Protein, Energy and Their Interaction in Critically Ill Children
(Eiwit, Energie en Hun Interactie in Kritisch Zieke Kinderen)
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Critically ill patients are in a catabolic state, characterized by three major metabolic changes. First, there is an increased protein turnover with enhanced hepatic protein synthesis and muscle protein breakdown. Second, during critical illness there is increased lipolysis, or the breakdown of triglycerides to free fatty acids (FFA) and glycerol. And third, insulin resistance causes hyperglycemia due to ongoing endogenous glucose production (glycogenolysis and gluconeogenesis) and blunted peripheral uptake. These metabolic derangements are caused by various endogenous and exogenous triggers, including increased inflammatory cytokines (Tumor Necrosis Factor α, interleukin-1, interleukin-6, and interleukin-8), catecholamines and glucocorticoids, all in which insulin resistance plays a central role.This response to injury is universal and has been beneficial all through evolution at the acute onset of severe disease or trauma. However, modern medicine has improved survival rate and critical illness has become a process which lasts not just mere hours but can last for days or even weeks. Early last century Sir David P. Cuthbertson described the short initial hypometabolic “ebb” phase, followed by the prolonged hypermetabolic “flow” phase during adult critical illness. Persistent glucose overload and breakdown of skeletal muscle and adipose tissue releasing large amounts of amino acids and FFA are the result. Unfortunately, although plasma substrate levels may be increased, their availability to peripheral tissues may be blunted (because of factors such as insulin resistance and inhibition of lipoprotein lipase), while plasma levels of other substrates (e.g. specific amino acids, cholesterol) may be insufficient to meet metabolic demands. As a result, these metabolic changes, beneficial in the initial phase from a teleological viewpoint, become detrimental during prolonged critical illness.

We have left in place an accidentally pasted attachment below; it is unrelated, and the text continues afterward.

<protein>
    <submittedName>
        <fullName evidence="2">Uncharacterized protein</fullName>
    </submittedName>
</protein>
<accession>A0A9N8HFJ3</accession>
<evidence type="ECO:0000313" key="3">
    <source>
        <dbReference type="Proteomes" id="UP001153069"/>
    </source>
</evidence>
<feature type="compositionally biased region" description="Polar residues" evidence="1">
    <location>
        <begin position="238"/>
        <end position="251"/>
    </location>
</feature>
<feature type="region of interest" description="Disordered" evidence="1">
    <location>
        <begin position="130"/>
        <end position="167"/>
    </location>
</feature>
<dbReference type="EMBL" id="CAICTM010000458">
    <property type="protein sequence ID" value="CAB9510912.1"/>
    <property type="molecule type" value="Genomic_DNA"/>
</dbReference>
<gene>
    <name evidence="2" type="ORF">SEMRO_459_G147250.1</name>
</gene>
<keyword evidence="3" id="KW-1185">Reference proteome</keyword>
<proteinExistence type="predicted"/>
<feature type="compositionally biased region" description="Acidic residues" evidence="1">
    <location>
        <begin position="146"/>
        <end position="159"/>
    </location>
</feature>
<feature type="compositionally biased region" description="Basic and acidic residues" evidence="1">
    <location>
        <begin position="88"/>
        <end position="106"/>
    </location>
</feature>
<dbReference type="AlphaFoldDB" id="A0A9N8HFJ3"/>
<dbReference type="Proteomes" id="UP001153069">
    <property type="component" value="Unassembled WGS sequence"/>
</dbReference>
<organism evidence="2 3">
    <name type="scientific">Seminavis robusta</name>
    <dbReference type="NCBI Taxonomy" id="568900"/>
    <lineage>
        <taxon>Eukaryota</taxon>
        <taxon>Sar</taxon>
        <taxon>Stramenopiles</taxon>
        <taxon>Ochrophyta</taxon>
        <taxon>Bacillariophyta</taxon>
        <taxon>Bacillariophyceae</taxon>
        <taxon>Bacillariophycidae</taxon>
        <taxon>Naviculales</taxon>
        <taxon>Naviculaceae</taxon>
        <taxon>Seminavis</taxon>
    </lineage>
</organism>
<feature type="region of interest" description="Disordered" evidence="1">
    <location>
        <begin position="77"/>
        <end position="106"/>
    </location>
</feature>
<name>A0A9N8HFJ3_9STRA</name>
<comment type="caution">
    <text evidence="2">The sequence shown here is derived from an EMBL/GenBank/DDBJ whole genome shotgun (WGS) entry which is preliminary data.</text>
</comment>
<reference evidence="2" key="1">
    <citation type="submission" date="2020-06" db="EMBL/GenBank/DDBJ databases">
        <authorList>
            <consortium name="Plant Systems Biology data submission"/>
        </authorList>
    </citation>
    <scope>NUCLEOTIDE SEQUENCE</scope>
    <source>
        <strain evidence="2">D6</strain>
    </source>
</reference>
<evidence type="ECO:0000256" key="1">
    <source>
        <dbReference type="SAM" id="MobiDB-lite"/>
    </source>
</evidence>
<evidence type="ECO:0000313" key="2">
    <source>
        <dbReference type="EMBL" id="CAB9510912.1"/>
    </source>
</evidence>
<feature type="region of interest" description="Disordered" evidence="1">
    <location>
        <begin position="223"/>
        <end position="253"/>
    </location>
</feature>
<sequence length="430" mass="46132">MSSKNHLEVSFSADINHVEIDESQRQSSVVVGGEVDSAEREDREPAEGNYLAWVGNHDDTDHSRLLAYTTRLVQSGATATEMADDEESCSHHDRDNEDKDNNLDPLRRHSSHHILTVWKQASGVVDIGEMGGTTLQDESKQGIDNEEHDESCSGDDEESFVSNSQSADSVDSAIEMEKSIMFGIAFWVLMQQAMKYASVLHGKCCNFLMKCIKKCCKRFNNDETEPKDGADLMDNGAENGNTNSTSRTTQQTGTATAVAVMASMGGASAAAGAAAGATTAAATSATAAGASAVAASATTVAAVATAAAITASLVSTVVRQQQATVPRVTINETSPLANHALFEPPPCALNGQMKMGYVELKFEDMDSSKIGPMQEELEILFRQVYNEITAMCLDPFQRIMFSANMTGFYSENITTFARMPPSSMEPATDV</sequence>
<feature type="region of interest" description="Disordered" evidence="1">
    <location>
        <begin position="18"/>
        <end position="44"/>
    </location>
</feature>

The studies as presented in this thesis were financially supported by the Sophia Children’s Hospital Fund (SSWO; grant 537; institutional grant, Erasmus MC – Sophia Children’s Hospital, Rotterdam, The Netherlands). The grant supplier had no involvement whatsoever in the study design, in the collection, analysis, and the interpretation of data, and in the decision to submit the reports for publication. The printing of this thesis was financially supported by Nutricia Advanced Medical Nutrition, Nestlé Nutrition and Cambridge Isotope Laboratories, Inc.
- insulin therapy